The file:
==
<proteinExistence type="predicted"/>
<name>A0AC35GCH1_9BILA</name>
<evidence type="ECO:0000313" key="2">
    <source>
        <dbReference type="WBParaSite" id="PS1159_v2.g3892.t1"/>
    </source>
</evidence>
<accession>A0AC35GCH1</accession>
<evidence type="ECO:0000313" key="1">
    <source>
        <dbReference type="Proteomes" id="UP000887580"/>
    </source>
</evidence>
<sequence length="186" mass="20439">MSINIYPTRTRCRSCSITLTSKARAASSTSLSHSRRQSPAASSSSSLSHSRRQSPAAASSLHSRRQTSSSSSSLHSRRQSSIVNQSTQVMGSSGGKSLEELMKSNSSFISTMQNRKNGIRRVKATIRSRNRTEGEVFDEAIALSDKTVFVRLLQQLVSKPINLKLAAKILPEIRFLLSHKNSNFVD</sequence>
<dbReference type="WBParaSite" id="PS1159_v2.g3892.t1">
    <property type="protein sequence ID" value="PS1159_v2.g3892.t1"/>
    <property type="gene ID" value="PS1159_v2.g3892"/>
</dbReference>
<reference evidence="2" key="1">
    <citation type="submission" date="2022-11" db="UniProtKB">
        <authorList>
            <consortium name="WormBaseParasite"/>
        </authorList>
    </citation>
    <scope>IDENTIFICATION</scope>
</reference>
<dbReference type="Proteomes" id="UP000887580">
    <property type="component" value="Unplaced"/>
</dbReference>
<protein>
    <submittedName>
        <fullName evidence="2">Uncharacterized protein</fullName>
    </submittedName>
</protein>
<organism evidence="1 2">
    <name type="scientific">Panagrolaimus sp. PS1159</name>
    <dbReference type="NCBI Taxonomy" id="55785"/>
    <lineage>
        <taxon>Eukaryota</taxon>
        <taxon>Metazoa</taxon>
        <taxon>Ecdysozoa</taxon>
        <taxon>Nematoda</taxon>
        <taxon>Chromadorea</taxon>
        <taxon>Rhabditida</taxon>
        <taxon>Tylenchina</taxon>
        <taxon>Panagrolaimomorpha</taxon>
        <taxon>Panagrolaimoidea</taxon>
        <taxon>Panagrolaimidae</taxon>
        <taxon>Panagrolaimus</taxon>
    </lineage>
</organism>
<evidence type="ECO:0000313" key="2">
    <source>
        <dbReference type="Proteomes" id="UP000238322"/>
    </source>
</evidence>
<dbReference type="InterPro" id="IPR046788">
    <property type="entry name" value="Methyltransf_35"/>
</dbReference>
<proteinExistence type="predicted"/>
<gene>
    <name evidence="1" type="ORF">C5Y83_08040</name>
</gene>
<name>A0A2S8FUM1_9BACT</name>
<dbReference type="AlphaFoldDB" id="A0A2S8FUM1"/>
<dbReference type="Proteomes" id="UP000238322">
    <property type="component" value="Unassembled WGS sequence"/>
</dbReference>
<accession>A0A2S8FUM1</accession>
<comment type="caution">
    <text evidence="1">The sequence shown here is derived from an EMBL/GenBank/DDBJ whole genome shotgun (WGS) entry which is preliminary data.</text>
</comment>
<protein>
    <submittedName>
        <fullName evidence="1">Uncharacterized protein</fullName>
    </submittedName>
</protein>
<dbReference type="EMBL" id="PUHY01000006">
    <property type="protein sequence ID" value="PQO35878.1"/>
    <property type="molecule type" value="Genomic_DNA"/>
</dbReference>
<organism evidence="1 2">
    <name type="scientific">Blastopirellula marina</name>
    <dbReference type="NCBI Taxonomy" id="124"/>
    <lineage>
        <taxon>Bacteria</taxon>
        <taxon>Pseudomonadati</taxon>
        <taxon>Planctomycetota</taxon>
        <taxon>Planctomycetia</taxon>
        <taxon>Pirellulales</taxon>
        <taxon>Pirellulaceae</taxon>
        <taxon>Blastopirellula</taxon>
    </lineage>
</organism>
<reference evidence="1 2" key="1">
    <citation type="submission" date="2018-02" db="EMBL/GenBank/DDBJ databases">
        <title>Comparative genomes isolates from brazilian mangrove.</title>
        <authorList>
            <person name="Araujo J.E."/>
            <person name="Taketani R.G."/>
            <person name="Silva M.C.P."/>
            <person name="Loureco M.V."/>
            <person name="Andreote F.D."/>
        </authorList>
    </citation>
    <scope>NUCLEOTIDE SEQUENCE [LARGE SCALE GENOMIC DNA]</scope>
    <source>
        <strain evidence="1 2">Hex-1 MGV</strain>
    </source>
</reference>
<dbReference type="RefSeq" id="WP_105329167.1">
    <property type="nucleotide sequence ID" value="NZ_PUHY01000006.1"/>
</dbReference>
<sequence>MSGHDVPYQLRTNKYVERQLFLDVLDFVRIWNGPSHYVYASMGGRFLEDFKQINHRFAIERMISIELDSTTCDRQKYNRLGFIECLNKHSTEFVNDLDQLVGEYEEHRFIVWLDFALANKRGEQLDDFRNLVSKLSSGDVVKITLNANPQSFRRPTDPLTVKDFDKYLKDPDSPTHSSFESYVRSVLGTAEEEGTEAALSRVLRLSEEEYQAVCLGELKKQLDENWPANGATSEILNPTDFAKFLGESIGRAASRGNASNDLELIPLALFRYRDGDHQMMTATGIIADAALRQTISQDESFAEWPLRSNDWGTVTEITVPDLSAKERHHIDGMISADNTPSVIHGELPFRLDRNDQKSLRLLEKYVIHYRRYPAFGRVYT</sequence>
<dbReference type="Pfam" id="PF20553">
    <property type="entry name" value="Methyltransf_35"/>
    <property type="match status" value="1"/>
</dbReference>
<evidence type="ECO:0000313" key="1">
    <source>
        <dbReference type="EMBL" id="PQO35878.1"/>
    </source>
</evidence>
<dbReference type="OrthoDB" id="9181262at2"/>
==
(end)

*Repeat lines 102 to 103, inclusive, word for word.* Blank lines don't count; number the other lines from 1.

            <person name="Loureco M.V."/>
            <person name="Andreote F.D."/>